There’s a small screening room where Scorsese screens early cuts of his films and classic movies for his daughter and his friends. There’s his personal library of thousands of films, some he taped himself decades ago. Film posters line the walls. Bookshelves are stuffed with film histories. And there are editing suites, including the one where Scorsese and his longtime editor Thelma Schoonmaker regularly toil with a monitor dedicated to the continuous, muted playing of Turner Classic Movies.
Hey, me too!
OK, not on mute…
PS: If you wondered why Vinyl bombed, but had your suspicions, they were correct:
“TV, I don’t think has taken that place. Not yet,” adds Scorsese, whose “Boardwalk Empire” was lauded but whose high-priced “Vinyl” was canceled after one season. “I tried it. I had success to a certain extent. ‘Vinyl’ we tried but we found that the atmosphere for the type of picture we wanted to make – the nature of the language, the drugs, the sex, depicting the rock ‘n’ roll world of the ’70s – we got a lot of resistance. So I don’t know about that freedom.”
Tiresome people say “Blazing Saddles couldn’t get made today.”
Blazing Saddles gets remade every time the Wayans brothers or Adam Sandler sign their next deal.
But Taxi Driver? I’m torn. A barely pubescent prostitute? A tough call because why Hollywood & Co. have been eagerly sexualizing children, it just seems like in the 1970s you could make studio movies like that (and Foxes and The Bad News Bears, for example) more matter of factly.
If you weren’t around in the 1970s, even as a kid, you can’t quite comprehend how things that would get you thrown in jail/disavowed on social media today — underage groupies; racial and other slurs; hell, drunk driving — were just normal, especially in the demi-monde of show biz.
RELATED (if overstated):
To understand Martin Scorsese’s work, one must first understand the Eucharist. Though many Protestants regard holy communion as a symbolic ritual of sorts, the theology of Scorsese’s Catholicism teaches that as the bread and the wine are blessed by a priest, they transform into the actual body and blood of Christ. In fact, physicality finds great emphasis in Catholicism, from the use of icons to the sacrament of confession.
For Scorsese, who was once an aspiring Catholic priest before he left seminary to become a filmmaker, physicality—or, more precisely, incarnation—is a fitting description for his atmospheric and graphic style. Like the Masses and catechisms of his childhood faith, Scorsese’s films are corporeal in all definitions of the word. Each frame is a Eucharist ceremony captured on celluloid—and, like the relics, icons, and practice of the Lord’s Supper in the Catholic Church, Scorsese often takes great pains to transform the symbolic into the literal or physical.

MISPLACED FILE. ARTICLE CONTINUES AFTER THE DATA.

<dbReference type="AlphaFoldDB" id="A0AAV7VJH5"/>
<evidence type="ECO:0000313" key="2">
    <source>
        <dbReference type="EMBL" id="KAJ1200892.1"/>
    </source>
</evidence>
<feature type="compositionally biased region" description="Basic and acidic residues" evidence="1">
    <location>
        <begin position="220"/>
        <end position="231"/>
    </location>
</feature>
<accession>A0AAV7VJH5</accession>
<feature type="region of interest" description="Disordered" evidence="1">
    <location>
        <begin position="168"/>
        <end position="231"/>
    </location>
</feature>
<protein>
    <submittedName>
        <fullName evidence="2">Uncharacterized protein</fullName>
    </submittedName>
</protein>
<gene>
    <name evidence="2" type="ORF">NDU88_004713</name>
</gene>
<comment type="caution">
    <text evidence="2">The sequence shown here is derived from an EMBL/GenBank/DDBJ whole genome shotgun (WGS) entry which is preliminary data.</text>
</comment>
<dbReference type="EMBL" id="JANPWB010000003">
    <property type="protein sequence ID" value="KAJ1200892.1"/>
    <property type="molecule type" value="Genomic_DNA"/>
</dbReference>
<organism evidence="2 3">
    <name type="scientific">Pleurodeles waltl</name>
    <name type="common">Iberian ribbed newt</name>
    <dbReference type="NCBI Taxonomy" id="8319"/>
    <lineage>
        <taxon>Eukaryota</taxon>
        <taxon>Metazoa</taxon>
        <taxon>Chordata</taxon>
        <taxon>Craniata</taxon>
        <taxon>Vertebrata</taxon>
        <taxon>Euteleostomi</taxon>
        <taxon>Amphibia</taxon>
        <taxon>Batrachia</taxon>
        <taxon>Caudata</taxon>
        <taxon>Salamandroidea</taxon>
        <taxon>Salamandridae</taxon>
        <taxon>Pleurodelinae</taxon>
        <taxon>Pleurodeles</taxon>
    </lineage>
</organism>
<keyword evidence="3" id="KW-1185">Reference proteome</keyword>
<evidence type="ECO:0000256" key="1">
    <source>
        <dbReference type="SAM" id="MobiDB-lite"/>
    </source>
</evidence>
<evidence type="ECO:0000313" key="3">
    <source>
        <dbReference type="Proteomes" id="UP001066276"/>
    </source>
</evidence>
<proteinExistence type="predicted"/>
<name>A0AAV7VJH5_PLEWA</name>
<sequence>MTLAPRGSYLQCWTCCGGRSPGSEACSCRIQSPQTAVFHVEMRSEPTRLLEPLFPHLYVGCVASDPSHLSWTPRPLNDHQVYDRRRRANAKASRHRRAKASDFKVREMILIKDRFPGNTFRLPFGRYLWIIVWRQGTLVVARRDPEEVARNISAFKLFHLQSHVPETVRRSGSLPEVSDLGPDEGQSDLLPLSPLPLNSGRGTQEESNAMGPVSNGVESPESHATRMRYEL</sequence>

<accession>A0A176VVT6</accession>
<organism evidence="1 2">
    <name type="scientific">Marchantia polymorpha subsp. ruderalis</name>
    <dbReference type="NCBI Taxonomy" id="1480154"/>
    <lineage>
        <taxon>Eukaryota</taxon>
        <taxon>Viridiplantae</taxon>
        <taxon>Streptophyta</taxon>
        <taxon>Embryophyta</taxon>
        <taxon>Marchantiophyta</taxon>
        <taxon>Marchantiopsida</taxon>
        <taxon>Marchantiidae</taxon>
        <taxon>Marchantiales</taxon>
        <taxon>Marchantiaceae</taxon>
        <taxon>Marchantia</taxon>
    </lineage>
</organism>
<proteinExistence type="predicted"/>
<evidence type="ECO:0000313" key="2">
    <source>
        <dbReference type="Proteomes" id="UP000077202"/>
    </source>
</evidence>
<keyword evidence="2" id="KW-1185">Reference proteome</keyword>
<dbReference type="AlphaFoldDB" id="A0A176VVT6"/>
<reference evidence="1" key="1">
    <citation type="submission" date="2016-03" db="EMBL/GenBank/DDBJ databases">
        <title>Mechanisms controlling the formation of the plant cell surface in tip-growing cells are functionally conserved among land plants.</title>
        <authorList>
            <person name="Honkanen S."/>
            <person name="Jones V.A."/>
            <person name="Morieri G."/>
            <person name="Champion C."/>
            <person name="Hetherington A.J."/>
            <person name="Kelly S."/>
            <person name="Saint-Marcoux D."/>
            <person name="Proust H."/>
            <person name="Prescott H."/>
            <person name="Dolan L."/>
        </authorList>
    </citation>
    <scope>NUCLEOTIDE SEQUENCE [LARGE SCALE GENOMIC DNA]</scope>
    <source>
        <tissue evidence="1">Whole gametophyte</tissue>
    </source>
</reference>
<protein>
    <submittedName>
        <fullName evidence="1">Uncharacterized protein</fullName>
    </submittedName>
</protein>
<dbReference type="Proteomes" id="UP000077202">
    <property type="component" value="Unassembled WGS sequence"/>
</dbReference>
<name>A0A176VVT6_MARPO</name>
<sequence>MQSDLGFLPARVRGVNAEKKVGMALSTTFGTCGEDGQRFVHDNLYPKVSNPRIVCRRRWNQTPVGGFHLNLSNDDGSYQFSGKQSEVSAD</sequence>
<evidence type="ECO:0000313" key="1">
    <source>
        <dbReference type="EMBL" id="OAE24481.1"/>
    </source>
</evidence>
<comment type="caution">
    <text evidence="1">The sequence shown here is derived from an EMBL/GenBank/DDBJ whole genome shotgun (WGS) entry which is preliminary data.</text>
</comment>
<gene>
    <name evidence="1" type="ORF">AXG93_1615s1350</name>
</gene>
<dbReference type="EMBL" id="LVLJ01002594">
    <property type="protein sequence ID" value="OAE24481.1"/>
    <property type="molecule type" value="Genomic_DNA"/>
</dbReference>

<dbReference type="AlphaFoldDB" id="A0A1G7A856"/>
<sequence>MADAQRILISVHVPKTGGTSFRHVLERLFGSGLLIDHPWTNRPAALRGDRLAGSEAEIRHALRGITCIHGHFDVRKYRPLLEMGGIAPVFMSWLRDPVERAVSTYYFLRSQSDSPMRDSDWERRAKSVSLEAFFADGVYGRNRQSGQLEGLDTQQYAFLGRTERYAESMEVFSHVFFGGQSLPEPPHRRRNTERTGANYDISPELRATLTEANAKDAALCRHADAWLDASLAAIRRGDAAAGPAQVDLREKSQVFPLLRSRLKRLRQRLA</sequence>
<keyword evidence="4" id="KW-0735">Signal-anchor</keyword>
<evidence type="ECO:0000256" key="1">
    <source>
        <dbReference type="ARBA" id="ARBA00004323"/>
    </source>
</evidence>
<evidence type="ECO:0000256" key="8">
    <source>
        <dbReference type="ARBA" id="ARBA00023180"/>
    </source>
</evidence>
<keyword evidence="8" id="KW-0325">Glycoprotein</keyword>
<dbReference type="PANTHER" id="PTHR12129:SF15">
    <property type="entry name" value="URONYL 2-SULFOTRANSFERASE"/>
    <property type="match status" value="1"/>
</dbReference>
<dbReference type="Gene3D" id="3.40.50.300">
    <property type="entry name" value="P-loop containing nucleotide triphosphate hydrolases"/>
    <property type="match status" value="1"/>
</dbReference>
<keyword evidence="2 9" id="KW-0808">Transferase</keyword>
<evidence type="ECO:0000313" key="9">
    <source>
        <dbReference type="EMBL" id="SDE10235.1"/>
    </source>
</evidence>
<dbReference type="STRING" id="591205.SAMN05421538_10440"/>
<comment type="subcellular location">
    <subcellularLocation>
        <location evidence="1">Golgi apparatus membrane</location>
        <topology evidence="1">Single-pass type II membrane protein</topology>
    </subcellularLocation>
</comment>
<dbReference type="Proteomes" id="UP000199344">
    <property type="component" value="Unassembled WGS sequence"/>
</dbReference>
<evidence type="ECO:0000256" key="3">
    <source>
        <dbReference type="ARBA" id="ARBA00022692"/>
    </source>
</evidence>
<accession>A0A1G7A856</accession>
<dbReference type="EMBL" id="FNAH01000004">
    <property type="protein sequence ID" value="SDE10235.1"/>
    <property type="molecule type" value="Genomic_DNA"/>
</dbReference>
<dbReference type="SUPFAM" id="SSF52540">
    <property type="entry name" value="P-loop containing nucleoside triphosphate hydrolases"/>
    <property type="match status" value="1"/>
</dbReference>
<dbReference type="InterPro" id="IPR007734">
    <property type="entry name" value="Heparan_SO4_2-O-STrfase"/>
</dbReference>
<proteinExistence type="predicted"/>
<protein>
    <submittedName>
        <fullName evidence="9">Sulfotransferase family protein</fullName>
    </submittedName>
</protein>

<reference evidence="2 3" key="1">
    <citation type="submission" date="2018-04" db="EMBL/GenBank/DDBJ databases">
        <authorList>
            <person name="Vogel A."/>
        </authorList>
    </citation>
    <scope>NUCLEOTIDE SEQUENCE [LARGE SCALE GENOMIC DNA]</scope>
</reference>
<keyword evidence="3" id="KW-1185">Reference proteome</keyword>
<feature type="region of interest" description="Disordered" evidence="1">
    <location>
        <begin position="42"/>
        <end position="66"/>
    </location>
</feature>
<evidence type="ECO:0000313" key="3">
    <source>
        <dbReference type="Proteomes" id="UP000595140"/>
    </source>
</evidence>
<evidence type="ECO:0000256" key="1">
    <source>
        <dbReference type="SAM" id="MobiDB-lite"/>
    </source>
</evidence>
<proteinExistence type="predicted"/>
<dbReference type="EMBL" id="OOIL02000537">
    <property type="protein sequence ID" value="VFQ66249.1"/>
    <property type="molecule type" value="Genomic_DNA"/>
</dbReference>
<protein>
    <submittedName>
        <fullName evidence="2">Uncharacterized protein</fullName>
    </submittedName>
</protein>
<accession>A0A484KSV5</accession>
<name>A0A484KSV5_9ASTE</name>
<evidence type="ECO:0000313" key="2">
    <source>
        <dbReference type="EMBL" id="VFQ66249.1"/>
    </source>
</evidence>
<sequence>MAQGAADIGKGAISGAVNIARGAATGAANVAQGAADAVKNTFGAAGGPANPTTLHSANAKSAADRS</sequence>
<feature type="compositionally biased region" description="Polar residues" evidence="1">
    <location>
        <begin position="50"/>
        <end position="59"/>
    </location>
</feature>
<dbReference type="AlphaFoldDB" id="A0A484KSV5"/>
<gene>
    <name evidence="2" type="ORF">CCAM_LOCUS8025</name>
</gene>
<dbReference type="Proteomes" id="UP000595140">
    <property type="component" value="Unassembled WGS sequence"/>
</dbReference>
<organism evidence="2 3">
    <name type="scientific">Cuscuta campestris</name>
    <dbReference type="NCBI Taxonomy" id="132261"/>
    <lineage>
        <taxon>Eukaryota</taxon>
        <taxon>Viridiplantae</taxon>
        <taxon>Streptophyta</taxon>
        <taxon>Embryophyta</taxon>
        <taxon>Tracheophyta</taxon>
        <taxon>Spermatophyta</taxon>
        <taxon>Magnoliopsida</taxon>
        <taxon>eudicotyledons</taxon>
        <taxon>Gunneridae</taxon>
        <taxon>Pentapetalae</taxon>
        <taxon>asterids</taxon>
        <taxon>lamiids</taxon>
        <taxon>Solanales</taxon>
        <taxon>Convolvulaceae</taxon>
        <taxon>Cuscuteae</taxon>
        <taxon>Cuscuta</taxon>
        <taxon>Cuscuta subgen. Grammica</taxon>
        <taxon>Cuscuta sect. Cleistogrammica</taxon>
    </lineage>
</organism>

Like the ever-suffering savior in the Catholic crucifix, Scorsese’s films live in a constant state of figurative and literal crucifixion. In Boxcar Bertha, for instance—a follow-up to Who’s That Knocking at My Door—one character is nailed to a railroad car shortly before it creeps away into the distance. After Jack Nicholson’s Frank Costello is shot in The Departed, he lies with his arms outstretched in the position of the Christ. Whether it’s an indirect reference to the stigmata (the climactic scene in Taxi Driver) or violence that seems to gravitate around places of worship (Gangs of New York), Scorsese’s bloody acts of violence often substitute for stations of the cross.
In other words, in contrast to gnosticism, a belief that elevates the spiritual over the fleshly, Scorsese understands that what happens to the body matters. For Scorsese, the cross is not only a sign of redemption, but also of bloody reckoning. It is either the cross of sacrifice for his Christ figures (or, in the case of The Last Temptation of Christ, the actual Jesus) or the sign of punishment for those who dare to live as their own gods. (…)
All this violence—this scramble for atonement—reveals a theological bent in Scorsese’s work that settles into a layer of doubt and carnality. “There’s too much Good Friday, not enough Easter Sunday in your films,” the director’s parish priest once stated. After all of Scorsese’s years as cinema’s gangster priest, this summary still rings true. As displayed by LaMotta’s confession at the end [of] Raging Bull, Scorsese’s version of redemption comes less through resurrection than from the affirmation of physical humanity. “I’m not an animal,” LaMotta cries after he slams his head into his cell wall at the film’s climax. “I’m not that bad.”